During that political transition from Communism to Democracy—and one country to two—CZUB was privatized. Over the decades, the Uherský Brod facility has expanded with the factory walls built out to the city streets on all sides. Today, it’s the largest small arms facility in the world, as measured by square footage under roof, and it employs more than 1,800 people.   

The author’s pet
project, a CZ 457 Primer with a Lilja 455 .17 HM2 stainless barrel. Note that CZ 457 and 455 barrels and receivers are interchangeable.

In 1997, the subsidiary CZ-USA was established to import small arms into the U.S. BRNO Model rifles, widely known for their accuracy and affordability, had trickled into the U.S. through the 1960s, ’70s and ’80s, under various exporter/importer agreements, but with CZ-USA the front door blew open—and soon came wide availability of the CZ 452.  

More Rimfire Info:

Old School: The Model 2 to the 452

Compared to the Model 1, the Model 2 had a rear sliding tangent sight marked off from 25 to 200 meters. (For collectors, this is the fastest way to identify them.) The Model 2 also came with an improved Winchester Model 70-style trigger, vent holes in the bolt, a narrower crescent-shaped ejection port and a Mauser-like perpendicular top safety. There were various other BRNO rimfire models (Model 2E, 3, 3S, etc.), but the Model 2 in its true “military trainer” style was by far the most produced. CZ keeps production numbers close to their chest, but collectors believe about 140,000 Model 2s were produced, compared to around 7,000 of the target-specific Model 3, for example.

The cold hammer-forged carbon steel barrels were central to the success of these early rifles—a process still used in part today. It began by “seasoning” the steel, leaving it outside and exposed to the elements for at least one year—forcing the metal through several natural freeze/thaw cycles.

“It’s a little science and a lot of tradition,” says Zachary Hein, marketing communications manager for CZ-USA, who traveled to the BRNO workshop to watch the 452 Grand Finale rifles built on the original machines, with this original process. Barrels were sourced from the Uherský Brod factory, where the blanks were being drilled with a bore diameter greater than .22 RF and are then fed into a cold hammer forge, a machine which Hein says is about “the size of a semi tractor.” The barrel steel is drawn over a .22 RF mandrel as the forge’s giant circular hammer slams down around it, molding the rifling into the barrel by brute force.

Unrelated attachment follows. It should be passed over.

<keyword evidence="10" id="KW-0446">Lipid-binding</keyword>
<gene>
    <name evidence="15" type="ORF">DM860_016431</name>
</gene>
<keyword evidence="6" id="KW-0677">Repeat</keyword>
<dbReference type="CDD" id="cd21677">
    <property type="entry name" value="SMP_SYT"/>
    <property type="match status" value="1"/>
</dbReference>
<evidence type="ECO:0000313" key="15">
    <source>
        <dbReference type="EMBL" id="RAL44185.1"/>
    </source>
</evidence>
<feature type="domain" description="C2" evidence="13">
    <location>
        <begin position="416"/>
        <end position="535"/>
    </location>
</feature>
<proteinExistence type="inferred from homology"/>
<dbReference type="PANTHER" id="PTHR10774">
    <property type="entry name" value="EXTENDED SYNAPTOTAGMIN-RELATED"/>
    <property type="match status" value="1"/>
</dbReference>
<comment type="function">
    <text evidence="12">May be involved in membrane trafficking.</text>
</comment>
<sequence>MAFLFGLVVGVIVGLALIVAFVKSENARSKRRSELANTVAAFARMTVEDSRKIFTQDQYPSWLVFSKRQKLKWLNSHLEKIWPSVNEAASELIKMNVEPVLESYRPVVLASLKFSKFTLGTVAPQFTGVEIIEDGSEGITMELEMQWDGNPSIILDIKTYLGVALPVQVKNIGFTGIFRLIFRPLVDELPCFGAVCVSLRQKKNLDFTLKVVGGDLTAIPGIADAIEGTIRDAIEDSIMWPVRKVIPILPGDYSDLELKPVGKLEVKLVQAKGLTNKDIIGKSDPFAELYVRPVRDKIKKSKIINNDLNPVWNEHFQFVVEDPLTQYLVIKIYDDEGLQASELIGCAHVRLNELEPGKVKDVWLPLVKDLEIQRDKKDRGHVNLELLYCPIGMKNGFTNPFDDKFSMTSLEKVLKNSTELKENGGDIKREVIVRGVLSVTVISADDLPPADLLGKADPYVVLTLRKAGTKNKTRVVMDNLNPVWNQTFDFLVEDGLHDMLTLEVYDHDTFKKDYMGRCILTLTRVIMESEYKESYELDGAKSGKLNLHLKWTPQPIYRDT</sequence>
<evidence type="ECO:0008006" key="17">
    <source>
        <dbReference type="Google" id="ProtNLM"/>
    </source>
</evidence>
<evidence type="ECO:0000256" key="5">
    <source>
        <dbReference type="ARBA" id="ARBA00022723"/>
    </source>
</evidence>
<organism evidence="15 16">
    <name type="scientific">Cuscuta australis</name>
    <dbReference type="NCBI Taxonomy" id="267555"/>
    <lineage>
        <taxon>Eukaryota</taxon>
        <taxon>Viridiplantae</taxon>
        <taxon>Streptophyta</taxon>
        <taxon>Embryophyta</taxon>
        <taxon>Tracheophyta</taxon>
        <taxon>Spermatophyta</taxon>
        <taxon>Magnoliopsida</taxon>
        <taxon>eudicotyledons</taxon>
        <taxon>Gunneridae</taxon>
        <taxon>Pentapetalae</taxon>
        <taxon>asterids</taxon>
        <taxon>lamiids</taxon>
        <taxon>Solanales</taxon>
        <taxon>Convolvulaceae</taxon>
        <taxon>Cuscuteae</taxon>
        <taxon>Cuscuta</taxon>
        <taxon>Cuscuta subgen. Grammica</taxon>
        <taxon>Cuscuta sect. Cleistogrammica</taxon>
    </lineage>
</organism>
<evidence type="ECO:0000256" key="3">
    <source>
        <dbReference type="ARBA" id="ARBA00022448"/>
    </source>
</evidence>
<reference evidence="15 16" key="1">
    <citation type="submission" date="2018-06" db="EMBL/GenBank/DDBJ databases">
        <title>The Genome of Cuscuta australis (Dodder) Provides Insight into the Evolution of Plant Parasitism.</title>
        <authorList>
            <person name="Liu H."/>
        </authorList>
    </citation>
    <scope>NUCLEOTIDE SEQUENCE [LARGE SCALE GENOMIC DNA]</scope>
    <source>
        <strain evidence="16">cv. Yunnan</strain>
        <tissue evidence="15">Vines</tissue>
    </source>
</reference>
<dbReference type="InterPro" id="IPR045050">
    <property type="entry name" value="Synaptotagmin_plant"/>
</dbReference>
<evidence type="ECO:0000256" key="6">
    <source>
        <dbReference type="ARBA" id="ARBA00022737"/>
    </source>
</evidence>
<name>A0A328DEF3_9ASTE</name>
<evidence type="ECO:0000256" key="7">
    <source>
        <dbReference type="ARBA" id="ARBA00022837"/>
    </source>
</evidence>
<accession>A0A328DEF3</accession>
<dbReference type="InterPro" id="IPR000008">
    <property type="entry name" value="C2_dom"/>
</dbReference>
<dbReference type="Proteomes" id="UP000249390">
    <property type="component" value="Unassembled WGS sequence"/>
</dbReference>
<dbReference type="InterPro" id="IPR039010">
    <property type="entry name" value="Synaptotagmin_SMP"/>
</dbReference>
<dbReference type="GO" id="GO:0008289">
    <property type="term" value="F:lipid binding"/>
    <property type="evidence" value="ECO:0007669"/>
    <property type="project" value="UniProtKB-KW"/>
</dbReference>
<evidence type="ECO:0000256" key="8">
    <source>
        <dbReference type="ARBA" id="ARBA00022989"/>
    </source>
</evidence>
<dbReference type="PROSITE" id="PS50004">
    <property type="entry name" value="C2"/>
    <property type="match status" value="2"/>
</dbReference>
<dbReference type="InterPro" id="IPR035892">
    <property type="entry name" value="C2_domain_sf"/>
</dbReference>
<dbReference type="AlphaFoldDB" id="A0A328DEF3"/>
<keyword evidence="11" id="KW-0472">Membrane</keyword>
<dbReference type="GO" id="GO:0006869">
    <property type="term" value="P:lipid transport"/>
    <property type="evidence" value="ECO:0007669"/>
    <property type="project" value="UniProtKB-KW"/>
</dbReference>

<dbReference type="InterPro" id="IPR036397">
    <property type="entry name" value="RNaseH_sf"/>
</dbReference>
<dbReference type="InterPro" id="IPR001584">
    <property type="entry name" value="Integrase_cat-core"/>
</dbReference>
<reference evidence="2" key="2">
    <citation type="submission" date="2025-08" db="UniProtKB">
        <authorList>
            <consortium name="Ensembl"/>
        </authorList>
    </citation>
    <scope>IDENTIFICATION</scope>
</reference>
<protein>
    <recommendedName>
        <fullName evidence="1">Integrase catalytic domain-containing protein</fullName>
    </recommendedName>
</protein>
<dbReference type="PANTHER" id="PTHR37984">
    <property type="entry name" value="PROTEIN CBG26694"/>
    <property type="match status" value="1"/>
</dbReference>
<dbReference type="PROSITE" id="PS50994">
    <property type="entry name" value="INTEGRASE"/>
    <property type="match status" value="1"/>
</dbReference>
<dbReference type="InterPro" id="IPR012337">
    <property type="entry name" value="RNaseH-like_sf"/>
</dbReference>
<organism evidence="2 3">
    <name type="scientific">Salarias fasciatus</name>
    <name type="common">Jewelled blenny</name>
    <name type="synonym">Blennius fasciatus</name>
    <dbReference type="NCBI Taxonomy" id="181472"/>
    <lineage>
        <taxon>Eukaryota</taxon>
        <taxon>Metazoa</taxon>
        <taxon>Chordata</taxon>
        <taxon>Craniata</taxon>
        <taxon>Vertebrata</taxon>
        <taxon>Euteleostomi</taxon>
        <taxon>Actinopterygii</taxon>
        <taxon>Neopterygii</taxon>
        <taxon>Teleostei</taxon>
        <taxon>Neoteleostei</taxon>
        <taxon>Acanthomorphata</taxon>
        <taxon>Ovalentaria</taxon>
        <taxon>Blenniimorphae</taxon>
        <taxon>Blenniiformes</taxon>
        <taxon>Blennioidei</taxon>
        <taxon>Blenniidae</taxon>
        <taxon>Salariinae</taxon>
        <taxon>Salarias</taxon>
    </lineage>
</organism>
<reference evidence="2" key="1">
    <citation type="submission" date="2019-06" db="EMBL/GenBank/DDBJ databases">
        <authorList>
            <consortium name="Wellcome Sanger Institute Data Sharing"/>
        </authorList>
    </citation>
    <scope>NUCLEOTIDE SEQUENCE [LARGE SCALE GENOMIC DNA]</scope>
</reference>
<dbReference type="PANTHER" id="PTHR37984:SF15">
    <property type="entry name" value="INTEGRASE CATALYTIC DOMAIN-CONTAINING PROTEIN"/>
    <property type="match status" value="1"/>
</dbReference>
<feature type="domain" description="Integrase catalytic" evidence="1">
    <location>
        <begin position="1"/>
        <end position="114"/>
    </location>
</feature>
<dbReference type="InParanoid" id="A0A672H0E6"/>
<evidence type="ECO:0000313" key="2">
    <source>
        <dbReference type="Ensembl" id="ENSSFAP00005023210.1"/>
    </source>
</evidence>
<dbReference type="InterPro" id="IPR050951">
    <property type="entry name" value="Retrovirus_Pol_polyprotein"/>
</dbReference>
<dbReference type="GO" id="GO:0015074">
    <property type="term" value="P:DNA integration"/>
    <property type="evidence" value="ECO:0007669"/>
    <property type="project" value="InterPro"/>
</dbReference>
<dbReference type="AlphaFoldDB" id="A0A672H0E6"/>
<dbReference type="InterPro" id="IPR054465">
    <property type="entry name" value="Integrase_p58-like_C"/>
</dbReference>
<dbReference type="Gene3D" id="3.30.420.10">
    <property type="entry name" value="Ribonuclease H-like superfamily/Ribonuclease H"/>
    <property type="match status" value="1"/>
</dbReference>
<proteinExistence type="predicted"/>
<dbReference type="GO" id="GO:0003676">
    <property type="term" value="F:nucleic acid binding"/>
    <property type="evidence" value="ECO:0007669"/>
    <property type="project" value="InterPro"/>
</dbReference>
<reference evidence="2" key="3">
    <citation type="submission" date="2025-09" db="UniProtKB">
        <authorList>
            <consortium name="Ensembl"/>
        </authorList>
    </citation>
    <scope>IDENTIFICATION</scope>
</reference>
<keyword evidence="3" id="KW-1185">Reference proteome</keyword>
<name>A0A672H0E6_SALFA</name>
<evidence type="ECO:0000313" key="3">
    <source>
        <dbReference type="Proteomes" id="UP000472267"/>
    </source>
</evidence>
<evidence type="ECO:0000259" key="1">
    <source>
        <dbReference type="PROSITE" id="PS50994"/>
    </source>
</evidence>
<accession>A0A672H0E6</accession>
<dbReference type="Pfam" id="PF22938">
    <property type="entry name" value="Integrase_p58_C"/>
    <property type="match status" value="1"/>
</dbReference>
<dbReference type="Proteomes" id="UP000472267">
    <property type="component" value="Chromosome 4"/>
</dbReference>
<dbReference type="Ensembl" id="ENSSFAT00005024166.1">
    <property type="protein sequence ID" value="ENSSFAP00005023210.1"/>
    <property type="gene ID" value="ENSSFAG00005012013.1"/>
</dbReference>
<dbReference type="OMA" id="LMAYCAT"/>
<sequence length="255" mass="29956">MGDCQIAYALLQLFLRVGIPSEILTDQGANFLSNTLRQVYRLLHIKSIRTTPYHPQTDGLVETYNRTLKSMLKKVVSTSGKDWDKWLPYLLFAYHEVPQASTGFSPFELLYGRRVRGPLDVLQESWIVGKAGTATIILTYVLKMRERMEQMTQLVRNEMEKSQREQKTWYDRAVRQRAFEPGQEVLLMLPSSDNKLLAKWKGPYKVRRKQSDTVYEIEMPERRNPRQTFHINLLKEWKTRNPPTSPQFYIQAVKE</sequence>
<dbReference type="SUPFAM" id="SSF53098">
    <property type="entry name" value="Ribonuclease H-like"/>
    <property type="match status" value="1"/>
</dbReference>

The CZ 457 receiver, bolt and trigger assembly can be housed in a wide variety of aftermarket stocks and chassis.

After that, barrels were lapped and threaded at the tenon, except in the case of the .17 HM2 rifles where the barrels were pinned to the receiver. Headspacing was done by feel. “They screwed the barrel onto the receiver, then the builders physically used their hip—literally, they put their body weight into the breaker bar to make sure it was tight,” Hein remembers. “It was incredibly old school, but that’s the way they used to build them.”  

On gun store shelves, consumers couldn’t spot the old-world build techniques. What set the 452s apart from so many other .22s was the wood. In the 1990s and early 2000s, many rifles, especially inexpensive rifles, moved away from walnut and into polymer and synthetic stocks. CZ shelved a few synthetics, but the company never slowed down on more classic styles in American and Turkish walnut, and less expensive models in beechwood.

The stock lines and handling of many of their designs were true sporters—nimble and quick-pointing. Some of the walnut even had excellent figuring, which no one expects from a $500 rifle. CZ fans refer to these specimens as “hitting the wood lottery.” Even today, order a walnut-stocked CZ and you might get one commiserate with the price, or you might get something many degrees nicer.

The Model2/452 design ran in regular production from 1954 to 2011, when CZ updated the design with 455. There was also briefly a 453 with a French-style set trigger. Die-hard 452 fans collectively groaned when the rifle was discontinued—replaced really, with the switch barrel 455—so CZ-USA spearheaded a final run of 452 Grand Finale edition rifles as a final goodbye. It’s a premium build with a walnut and ebony stock, hand-engraved metalwork and a jeweled bolt. A fitting end for a design that was birthed in conflict, that outlived communism and which found widespread success in the land of the free and the home of the brave.